The NFL will reveal its 2013 regular-season schedule on Thursday – timing this big announcement exactly one week before the offseason’s biggest event, the draft – and there’s a lot to look forward to. That’s 256 long-awaited pieces of information, all dropped at exactly the same time, to a public hungry for any and all NFL news.
Buc fans are eager to find out quite a few specifics on Thursday. Where will the season start? When do those dang Falcons come to town? How soon will we get a chance for revenge against the Eagles?
Here’s another question: When will we be able to watch the Bucs in prime time?
Thanks to the expanded NFL Network Thursday night schedule, which began last year, every team in the league is guaranteed at least one nationally-televised prime-time game. For the Bucs last year, that was a Week Eight Thursday-nighter at Minnesota, which proved to be the team’s first prime-time win on the road since 2003.
Will the Bucs get another Thursday-night date in 2013, or will the promise the team showed in 2012 lead to a return to Monday Night Football? Or, could we hope, both? Anything is possible and all will be revealed on Thursday evening at 8:00 p.m. ET (check Buccaneers.com at that exact minute for the reveal).
That leaves a little time for speculation. The schedule-makers are done at this point, but let’s offer some hypothetical help as to where and when to put the Buccaneers in the national spotlight this fall. Here are the CB’s top three choices for the Tampa Bay games that would make for great prime-time material in 2013.
3. Tampa Bay at Seattle
That groan you just heard came from the suite of coaches’ office at One Buccaneer Place. Nobody – repeat, NOBODY – who actually coaches or plays in the NFL wants to play a prime-time game on the road on the opposite side of the country. Cross-country trips aren’t particularly relished in the first place, and a night game on the road far from home makes from some hairy traveling. The Bucs would likely get back from a game like this somewhere around dawn the next day, which already puts a crimp in the next week’s plans. That is mitigated somewhat if this is a Thursday night game, but we’re holding out hope for an MNF affair in these scenarios.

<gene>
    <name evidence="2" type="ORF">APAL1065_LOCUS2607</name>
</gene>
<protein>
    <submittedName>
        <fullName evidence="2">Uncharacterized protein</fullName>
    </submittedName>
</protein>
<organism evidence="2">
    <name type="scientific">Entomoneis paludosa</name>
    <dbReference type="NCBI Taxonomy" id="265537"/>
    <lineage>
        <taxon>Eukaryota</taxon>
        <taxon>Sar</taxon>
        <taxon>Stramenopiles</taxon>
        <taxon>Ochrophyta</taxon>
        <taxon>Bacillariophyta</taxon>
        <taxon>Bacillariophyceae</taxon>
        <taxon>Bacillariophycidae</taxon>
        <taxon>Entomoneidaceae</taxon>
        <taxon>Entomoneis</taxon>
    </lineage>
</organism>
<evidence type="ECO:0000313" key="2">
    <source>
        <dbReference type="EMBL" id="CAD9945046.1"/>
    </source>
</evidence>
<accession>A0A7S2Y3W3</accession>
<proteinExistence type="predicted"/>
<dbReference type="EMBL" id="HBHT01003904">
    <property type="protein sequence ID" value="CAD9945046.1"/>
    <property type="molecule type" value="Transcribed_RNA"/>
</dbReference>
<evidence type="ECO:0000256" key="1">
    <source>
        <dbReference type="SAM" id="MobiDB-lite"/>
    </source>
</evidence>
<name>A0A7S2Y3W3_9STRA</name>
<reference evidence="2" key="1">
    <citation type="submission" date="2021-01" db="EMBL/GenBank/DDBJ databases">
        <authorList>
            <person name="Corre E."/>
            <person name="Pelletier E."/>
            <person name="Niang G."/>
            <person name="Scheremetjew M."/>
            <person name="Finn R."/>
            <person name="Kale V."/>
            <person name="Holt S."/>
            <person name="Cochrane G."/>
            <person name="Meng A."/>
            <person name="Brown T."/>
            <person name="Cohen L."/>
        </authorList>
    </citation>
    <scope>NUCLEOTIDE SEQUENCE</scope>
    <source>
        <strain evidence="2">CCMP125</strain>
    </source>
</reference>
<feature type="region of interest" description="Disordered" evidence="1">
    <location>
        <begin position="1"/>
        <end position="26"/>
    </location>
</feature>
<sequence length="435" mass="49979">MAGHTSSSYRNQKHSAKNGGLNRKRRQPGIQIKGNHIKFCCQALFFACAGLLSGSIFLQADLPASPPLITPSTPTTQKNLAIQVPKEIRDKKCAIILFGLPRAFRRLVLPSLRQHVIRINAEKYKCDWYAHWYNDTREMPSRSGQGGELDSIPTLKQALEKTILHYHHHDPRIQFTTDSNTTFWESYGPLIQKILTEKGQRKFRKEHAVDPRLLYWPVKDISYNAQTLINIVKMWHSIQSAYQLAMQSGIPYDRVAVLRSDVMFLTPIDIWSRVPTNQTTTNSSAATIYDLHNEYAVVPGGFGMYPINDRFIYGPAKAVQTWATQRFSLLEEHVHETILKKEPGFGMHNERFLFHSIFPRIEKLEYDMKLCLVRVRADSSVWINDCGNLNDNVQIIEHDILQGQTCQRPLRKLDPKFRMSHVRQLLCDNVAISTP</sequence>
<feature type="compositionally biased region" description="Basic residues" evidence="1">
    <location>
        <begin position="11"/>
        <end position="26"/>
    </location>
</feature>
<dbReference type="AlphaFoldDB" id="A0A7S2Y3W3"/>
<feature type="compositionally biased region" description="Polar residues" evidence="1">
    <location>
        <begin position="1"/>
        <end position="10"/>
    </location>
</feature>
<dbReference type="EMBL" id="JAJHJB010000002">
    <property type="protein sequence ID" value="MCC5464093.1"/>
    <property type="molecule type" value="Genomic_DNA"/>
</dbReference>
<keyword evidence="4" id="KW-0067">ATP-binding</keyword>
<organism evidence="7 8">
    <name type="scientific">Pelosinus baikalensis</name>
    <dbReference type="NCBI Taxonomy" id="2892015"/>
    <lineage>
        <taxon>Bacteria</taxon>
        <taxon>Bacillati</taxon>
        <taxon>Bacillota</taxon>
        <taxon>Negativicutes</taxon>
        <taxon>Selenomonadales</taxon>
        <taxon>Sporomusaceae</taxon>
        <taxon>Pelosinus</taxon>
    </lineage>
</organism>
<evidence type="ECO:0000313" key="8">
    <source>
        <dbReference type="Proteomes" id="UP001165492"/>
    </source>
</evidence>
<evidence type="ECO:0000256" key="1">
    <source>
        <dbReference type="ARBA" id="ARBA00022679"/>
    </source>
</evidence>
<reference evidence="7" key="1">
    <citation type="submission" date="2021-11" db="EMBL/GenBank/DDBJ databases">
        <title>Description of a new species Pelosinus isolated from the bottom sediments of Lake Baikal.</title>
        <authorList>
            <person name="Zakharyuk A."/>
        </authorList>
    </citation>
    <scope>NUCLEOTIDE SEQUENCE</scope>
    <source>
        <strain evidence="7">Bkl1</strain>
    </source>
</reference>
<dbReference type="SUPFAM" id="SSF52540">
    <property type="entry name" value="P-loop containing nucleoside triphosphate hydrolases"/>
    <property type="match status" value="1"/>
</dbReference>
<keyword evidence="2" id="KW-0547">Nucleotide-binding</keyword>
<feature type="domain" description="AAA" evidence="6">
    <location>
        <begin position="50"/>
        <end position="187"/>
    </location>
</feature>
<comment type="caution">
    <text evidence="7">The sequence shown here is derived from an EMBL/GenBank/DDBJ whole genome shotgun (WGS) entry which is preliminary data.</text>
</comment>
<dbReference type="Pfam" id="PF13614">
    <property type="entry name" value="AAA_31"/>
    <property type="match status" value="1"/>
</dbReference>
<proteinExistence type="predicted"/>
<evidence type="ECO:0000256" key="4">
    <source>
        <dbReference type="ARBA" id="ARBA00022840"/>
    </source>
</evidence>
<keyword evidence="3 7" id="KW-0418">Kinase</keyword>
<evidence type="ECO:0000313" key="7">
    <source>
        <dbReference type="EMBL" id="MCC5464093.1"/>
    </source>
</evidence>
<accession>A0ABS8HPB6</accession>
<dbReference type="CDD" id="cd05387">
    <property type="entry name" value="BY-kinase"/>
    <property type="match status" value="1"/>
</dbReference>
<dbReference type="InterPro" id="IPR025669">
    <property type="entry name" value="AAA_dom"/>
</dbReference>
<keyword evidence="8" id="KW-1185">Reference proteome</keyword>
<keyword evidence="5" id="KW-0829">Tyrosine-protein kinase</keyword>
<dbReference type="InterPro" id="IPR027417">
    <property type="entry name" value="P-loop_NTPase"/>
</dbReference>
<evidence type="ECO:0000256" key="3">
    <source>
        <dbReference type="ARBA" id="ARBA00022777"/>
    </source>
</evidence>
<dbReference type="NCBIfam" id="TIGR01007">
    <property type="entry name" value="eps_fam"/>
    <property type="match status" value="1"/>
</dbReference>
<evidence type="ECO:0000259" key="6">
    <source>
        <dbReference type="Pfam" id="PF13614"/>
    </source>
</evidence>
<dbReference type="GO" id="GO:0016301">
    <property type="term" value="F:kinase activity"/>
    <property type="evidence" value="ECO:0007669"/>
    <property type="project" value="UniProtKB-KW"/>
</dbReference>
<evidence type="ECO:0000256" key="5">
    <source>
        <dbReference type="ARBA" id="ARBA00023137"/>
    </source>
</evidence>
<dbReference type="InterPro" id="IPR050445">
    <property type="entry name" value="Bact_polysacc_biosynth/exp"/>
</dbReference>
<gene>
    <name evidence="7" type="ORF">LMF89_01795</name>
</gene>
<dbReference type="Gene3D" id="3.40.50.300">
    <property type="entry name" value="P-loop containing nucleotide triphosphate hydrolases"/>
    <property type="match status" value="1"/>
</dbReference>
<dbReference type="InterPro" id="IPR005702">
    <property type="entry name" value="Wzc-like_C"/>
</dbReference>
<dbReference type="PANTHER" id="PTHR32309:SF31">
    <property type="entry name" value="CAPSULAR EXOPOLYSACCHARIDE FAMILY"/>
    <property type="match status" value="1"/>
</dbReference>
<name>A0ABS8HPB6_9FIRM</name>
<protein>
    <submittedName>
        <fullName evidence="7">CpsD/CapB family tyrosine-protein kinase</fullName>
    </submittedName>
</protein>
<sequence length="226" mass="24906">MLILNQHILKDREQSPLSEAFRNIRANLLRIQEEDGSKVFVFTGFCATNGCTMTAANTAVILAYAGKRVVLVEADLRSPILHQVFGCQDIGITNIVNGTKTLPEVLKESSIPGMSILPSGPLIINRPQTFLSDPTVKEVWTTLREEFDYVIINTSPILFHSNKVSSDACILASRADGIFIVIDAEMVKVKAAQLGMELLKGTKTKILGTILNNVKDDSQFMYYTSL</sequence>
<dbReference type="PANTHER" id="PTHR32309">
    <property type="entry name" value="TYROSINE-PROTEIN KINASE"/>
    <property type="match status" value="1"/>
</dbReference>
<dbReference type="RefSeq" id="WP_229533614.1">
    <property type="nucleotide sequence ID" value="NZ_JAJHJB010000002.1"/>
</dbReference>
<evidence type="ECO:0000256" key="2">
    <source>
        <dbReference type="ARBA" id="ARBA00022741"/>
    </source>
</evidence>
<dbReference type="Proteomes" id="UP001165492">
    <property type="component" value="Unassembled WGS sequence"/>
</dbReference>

One can’t blame the coaches for how they would feel about this game, but it would be a very intriguing matchup. The Buccaneers and Seahawks came into the NFL together in 1976, as the league’s 27th and 28th franchises, respectively, but they have had a relatively slight head-to-head history. Even though they strangely faced off every year from 2006-10, the two teams have only 11 total meetings in 37 shared seasons.
Only one of those was in prime time, a Sunday-night 20-10 Bucs win at Raymond James Stadium in 2008.
Now, we’re not here to suggest that the fact that the Bucs and Seahawks were expansion twins nearly four decades ago would interest a national audience. But it would be a nice side story to a legitimately intriguing matchup. The Seahawks were one of the NFL’s most interesting stories last year, thanks to rookie QB Russell Wilson and a somewhat unexpected playoff run, and they’re likely to get a couple games before national audiences. The Bucs possess an awesome and rugged run defense, which could be fun to watch against Beast Mode runner Marshawn Lynch. Tampa Bay’s new-look secondary features a former NFC West star in Dashon Goldson who is more than familiar with Wilson. And it’s always fun to watch the Buccaneers’ aggressive defense chase a particularly mobile quarterback.
Meanwhile, you’d have the NFL’s newest offensive threat – Tampa Bay finished ninth in the league ranking’s last year, its highest mark ever – against a defense that led the NFL in fewest points allowed. Vincent Jackson vs. Richard Sherman. Josh Freeman against a pass-rush that now includes former Buccaneer Michael Bennett. There are a lot of angles to this matchup, including a pair of former college coaches at the helm, and it would be fun to see them play out on a Sunday or Monday night.
Now if we could just sell the schedule-makers on that 1976 connection, this one could happen.
2. Philadelphia at Tampa Bay